Determinants of variation in serum paraoxonase enzyme activity in baboons

David L. Rainwater, Michael C. Mahaney, Xing Li Wang, Jeffrey Rogers, Laura A. Cox, John L. Vandeberg

Research output: Contribution to journalArticlepeer-review

19 Scopus citations


Paraoxonase (PON), an HDL-associated enzyme, is one of many circulating antioxidants thought to play a vital protective role. To better understand the determinants of quantitative variation in serum PON activity, we assayed PON in samples from 611 pedigreed baboons fed three diets. PON was measured enzymatically; the main determinant of variation was genetic and consisted of at least three components: two loci detected by linkage analyses and a residual polygenic component. Multipoint linkage analyses gave peak log of the odds (LOD) scores on the baboon homolog of human chromosome 7q21-22 (near PON1, the structural gene) of 9.1 on the low-cholesterol, high-fat diet and 4.1 on the high-cholesterol, high-fat diet (genome-wide P values were 1 × 10 -8 and 0.0018, respectively). Surprisingly, a second locus on the baboon homolog of human chromosome 12q13 gave a LOD score of 2.9 on the high-cholesterol, high-fat diet (genome-wide P value was 0.032). We identified several significant covariates, including age, sex, diet, and apolipoprotein A-I concentrations. We estimate that 53% of total trait variation in baboons is explained by genes and 17% by covariates, thus accounting for ∼70% of total variation in baboon PON. Although the generation of free radicals is influenced primarily by environmental factors, our findings suggest strong genetic regulation of one component in the antioxidant defense system that plays a major role in susceptibility to atherosclerosis.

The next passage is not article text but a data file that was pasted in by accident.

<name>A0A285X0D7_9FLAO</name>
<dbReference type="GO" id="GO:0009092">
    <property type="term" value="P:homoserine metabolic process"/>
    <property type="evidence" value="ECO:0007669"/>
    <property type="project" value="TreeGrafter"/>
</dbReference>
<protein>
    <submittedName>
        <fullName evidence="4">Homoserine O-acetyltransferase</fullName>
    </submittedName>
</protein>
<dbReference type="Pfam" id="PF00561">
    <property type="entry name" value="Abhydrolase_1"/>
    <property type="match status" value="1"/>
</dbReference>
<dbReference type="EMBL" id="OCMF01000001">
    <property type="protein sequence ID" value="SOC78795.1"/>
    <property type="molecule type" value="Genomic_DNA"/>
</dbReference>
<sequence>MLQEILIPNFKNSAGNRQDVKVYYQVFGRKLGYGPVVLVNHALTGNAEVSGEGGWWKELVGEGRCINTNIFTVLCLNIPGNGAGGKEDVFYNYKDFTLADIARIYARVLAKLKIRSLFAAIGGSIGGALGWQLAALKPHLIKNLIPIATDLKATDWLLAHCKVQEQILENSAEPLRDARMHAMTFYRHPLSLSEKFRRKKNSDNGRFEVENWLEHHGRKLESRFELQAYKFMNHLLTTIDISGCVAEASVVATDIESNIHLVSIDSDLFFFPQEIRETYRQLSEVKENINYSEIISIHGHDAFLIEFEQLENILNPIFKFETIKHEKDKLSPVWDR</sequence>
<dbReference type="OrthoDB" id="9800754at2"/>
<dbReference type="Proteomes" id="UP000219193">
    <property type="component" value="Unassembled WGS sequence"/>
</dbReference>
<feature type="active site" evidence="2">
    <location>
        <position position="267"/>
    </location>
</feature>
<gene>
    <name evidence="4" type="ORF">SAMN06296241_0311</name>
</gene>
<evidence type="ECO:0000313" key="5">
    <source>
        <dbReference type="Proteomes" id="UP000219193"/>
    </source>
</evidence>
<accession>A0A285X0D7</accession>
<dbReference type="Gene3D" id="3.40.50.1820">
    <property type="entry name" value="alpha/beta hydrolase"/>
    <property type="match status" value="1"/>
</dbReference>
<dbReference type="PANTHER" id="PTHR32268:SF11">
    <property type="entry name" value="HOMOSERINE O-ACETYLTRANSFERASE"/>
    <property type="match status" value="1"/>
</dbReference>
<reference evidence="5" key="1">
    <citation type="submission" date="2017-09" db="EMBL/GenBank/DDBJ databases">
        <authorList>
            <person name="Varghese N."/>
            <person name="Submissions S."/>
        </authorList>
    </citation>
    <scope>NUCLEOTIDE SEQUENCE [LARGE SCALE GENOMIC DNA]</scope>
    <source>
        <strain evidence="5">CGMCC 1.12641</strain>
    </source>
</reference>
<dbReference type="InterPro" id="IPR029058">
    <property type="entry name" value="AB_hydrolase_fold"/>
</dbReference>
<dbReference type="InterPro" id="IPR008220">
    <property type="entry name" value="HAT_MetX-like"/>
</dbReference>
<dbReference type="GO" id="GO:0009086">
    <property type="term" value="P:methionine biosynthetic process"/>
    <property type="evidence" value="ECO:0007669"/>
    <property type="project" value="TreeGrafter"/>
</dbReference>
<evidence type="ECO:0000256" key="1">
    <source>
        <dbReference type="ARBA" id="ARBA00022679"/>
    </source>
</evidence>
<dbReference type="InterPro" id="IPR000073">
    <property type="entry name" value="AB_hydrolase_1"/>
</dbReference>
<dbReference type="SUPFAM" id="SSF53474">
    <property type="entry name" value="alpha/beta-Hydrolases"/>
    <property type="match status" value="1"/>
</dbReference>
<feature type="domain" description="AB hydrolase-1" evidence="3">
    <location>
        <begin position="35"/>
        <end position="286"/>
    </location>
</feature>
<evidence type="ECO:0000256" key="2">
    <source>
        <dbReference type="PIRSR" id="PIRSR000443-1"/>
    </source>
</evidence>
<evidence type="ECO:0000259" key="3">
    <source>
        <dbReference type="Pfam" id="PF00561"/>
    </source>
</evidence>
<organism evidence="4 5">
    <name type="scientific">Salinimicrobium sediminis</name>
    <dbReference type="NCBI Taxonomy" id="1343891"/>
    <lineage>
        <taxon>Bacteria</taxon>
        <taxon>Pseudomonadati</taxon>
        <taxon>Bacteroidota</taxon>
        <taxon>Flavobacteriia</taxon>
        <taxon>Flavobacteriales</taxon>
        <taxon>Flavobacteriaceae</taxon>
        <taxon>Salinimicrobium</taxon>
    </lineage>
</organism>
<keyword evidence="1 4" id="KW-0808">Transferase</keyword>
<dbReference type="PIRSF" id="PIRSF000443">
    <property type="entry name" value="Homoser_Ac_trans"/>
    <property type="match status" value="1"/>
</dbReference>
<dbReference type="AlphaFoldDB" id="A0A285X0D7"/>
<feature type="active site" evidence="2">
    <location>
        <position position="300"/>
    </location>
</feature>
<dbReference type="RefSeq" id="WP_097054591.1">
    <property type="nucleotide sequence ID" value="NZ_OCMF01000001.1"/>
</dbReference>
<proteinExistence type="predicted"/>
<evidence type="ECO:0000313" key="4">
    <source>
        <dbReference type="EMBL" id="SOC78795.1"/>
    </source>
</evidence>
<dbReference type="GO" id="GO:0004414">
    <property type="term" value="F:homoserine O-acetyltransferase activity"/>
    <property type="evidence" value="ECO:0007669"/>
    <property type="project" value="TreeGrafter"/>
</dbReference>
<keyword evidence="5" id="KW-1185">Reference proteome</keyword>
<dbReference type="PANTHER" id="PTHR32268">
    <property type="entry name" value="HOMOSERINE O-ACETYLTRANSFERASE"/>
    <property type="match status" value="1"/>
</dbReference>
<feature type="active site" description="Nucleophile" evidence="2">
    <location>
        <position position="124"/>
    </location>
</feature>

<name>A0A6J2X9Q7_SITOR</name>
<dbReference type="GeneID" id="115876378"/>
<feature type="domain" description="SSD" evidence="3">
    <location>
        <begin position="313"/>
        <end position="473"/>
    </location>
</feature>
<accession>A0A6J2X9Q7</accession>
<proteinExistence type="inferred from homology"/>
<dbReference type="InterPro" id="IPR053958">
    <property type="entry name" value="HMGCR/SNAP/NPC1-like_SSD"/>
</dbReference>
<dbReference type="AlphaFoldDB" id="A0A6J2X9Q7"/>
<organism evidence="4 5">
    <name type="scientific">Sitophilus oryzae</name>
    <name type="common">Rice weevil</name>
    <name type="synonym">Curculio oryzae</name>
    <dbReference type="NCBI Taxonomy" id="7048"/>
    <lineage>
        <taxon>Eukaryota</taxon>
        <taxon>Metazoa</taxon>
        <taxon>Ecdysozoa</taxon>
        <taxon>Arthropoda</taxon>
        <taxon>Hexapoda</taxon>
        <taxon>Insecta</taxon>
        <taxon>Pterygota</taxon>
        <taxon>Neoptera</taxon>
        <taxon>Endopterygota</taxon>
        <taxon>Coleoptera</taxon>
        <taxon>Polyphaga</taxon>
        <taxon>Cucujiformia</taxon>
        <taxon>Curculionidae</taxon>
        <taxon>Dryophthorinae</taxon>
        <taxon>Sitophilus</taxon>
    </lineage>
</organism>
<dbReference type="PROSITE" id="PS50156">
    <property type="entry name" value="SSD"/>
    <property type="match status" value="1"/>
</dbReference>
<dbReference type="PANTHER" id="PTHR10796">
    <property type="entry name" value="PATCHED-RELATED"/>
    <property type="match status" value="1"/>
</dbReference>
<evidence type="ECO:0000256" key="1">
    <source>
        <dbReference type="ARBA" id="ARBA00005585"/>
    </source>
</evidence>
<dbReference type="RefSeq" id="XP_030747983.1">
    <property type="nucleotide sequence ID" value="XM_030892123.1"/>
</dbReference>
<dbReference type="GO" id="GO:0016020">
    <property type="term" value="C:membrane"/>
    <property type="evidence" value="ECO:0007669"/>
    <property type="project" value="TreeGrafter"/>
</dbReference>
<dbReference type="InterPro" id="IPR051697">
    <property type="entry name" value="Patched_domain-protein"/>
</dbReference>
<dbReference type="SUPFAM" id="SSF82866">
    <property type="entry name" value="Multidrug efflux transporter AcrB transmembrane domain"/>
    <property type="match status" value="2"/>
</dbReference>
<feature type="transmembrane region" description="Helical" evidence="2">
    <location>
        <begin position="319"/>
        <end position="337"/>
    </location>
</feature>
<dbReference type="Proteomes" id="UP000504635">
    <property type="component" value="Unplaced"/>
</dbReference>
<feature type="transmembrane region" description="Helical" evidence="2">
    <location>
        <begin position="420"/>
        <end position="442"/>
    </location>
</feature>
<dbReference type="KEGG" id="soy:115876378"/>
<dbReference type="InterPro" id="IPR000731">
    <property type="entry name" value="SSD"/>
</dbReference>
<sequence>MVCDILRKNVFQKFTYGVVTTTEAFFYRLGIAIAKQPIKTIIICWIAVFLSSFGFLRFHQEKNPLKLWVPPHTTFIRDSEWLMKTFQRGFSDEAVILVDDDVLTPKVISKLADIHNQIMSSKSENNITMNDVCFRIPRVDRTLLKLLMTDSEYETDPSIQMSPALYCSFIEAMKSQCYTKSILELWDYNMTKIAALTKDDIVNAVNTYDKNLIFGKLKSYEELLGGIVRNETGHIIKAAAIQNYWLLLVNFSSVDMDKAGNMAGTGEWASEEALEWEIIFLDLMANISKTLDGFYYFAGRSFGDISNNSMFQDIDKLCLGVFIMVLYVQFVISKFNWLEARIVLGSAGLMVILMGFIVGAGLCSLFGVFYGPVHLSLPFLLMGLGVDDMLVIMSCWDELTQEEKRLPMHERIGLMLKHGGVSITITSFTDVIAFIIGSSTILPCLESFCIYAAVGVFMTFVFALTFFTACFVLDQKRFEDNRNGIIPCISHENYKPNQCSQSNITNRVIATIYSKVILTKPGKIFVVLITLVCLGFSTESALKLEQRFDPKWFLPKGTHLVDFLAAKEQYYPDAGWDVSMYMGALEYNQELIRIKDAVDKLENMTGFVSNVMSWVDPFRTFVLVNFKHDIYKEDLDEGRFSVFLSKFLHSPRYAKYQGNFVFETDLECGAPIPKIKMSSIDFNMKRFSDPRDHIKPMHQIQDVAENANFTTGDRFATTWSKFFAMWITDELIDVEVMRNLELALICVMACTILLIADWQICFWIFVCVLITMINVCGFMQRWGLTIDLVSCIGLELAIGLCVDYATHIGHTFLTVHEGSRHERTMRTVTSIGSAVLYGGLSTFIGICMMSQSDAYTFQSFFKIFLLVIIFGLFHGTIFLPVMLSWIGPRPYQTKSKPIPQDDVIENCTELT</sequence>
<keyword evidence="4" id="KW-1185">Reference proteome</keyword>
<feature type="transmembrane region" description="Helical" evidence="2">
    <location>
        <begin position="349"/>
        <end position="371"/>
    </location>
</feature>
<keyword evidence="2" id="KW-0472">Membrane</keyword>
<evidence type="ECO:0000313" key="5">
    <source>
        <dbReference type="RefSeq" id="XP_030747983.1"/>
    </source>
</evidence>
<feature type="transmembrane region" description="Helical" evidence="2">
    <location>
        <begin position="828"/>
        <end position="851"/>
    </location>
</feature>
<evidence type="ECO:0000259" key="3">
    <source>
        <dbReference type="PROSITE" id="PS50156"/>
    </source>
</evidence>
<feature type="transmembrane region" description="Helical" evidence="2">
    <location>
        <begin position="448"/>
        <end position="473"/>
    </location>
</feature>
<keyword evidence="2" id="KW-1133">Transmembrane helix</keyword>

Original languageEnglish (US)
Pages (from-to)1450-1456
Number of pages7
JournalJournal of lipid research
Issue number7
StatePublished - 2005
Externally publishedYes


  • Genetic
  • Linkage analysis
  • PON1

ASJC Scopus subject areas

  • Biochemistry
  • Endocrinology
  • Cell Biology


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